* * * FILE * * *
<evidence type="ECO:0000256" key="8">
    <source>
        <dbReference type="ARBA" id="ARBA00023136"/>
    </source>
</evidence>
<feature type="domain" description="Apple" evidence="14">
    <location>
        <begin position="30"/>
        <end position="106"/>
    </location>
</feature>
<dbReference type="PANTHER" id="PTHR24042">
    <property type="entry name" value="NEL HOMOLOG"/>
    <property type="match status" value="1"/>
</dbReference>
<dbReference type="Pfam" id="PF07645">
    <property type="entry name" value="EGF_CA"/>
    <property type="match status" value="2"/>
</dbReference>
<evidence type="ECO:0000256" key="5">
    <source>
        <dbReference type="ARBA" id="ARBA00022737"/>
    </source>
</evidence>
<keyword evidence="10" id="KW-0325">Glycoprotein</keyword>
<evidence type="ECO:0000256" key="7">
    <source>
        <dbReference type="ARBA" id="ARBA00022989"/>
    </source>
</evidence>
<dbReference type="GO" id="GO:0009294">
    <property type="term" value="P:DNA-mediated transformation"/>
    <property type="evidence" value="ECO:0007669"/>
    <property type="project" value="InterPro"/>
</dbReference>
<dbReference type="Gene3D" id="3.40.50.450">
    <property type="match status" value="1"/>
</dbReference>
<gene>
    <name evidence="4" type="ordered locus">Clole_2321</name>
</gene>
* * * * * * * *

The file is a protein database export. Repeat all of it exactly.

<evidence type="ECO:0000256" key="8">
    <source>
        <dbReference type="ARBA" id="ARBA00023136"/>
    </source>
</evidence>
<feature type="domain" description="Apple" evidence="14">
    <location>
        <begin position="30"/>
        <end position="106"/>
    </location>
</feature>
<dbReference type="PANTHER" id="PTHR24042">
    <property type="entry name" value="NEL HOMOLOG"/>
    <property type="match status" value="1"/>
</dbReference>
<dbReference type="Pfam" id="PF07645">
    <property type="entry name" value="EGF_CA"/>
    <property type="match status" value="2"/>
</dbReference>
<evidence type="ECO:0000256" key="5">
    <source>
        <dbReference type="ARBA" id="ARBA00022737"/>
    </source>
</evidence>
<keyword evidence="10" id="KW-0325">Glycoprotein</keyword>
<evidence type="ECO:0000256" key="7">
    <source>
        <dbReference type="ARBA" id="ARBA00022989"/>
    </source>
</evidence>
<dbReference type="GO" id="GO:0009294">
    <property type="term" value="P:DNA-mediated transformation"/>
    <property type="evidence" value="ECO:0007669"/>
    <property type="project" value="InterPro"/>
</dbReference>
<dbReference type="Gene3D" id="3.40.50.450">
    <property type="match status" value="1"/>
</dbReference>
<gene>
    <name evidence="4" type="ordered locus">Clole_2321</name>
</gene>